Three thieves rip off a shipment of used money being sent back to the US. As they are escaping the robbery (after having taken a hostage), they wind up on an island in a hotel with an ... See full summary »
A gang leader dumps her criminal boyfriend when he is convicted of robbery, but he recovers the stolen loot once he's released. In retaliation, the gang kidnaps his son and demands the money as ransom.
In this spoof of the TV advertising industry, Rockwell Hunter is the low man on the totem pole at the advertising company where he works. That is, until he finds the perfect spokes model for Stay-Put lipstick, the famous actress with the oh-so-kissable lips, Rita Marlowe. Unfortunately, in exchange, Rock has to act publicly as Rita's "Loverdoll", and Rock's fiancée Jenny isn't too happy about it either.Written by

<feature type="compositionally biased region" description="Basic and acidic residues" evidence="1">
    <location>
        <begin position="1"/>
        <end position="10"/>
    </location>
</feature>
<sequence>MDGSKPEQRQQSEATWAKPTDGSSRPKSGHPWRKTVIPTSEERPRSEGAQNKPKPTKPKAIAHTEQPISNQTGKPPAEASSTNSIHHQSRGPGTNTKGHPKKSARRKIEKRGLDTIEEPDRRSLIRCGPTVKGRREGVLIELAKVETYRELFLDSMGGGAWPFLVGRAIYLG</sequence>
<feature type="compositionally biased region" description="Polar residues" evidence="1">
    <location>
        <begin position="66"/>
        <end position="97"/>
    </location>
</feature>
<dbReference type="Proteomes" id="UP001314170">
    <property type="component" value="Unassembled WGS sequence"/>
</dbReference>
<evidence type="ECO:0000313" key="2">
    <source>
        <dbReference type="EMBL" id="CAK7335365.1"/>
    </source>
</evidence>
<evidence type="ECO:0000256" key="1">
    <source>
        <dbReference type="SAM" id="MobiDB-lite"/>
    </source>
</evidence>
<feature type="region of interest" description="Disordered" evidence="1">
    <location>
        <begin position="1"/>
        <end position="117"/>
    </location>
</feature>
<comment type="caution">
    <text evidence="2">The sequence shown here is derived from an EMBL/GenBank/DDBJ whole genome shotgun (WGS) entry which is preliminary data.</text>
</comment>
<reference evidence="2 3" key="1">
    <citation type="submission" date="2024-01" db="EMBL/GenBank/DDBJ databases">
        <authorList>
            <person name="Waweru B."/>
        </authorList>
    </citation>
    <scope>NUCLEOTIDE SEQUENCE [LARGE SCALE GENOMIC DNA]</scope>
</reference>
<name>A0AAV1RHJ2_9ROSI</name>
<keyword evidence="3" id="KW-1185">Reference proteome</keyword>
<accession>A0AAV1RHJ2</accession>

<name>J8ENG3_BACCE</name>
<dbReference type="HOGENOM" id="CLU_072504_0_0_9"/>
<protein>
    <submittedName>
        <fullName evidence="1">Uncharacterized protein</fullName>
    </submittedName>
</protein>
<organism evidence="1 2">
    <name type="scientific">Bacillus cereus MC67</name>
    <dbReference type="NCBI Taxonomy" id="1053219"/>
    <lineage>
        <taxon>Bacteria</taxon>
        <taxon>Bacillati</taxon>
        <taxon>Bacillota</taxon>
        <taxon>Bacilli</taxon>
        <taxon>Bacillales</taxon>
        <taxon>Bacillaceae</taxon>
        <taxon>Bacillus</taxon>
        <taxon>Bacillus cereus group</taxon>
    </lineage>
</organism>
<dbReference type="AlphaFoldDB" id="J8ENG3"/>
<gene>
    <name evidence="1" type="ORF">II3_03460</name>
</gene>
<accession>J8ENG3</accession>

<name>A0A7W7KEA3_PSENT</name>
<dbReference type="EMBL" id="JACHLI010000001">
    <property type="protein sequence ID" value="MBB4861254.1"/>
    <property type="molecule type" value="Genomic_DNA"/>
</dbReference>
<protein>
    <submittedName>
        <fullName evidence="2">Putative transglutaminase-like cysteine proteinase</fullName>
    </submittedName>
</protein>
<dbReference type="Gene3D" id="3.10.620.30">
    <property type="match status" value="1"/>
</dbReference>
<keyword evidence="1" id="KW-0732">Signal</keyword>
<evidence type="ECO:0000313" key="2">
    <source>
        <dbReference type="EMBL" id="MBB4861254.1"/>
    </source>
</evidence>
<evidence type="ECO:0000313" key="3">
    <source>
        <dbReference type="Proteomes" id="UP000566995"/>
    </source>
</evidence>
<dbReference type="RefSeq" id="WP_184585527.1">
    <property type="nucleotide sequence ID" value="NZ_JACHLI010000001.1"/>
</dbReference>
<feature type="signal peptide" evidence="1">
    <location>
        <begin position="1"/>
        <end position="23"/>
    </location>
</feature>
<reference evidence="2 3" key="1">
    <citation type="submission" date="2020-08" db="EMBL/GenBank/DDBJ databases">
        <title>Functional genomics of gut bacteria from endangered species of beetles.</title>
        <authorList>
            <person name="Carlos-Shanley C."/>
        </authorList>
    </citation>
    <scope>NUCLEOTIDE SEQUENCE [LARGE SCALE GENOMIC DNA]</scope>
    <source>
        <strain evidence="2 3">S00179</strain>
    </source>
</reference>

Syam Gadde <email@example.com>
The film is based on a 1955 play by George Axelrod, but the film story is totally different, having been rewritten by director Frank Tashlin. The play had no Rock Hunter and Rita Marlowe only had a minor role; it was a Faust story with Hollywood about George McCauley, a writer who sells his soul to a producer for success. See more »
Watch out! He's probably on his fourth tranquilizer by now.
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Instead of "The End", it says "The Very Living End". See more »
This is, in my opinion, Tashlin's best film... also the best of Randall and Mansfield I've seen. Randall's television interlude is a classic, the opening credits, executive washroom scene and Bobo Branigansky interview are also fun. Wonderful sets and Technicolor cinematography rivaling Douglas Sirk in garishness.
I showed clips from the opening credits for a class presentation and someone was surprised they had such biting social satire back in the 50s. "Nick at Night" and "Pleasantville" the 50s weren't...
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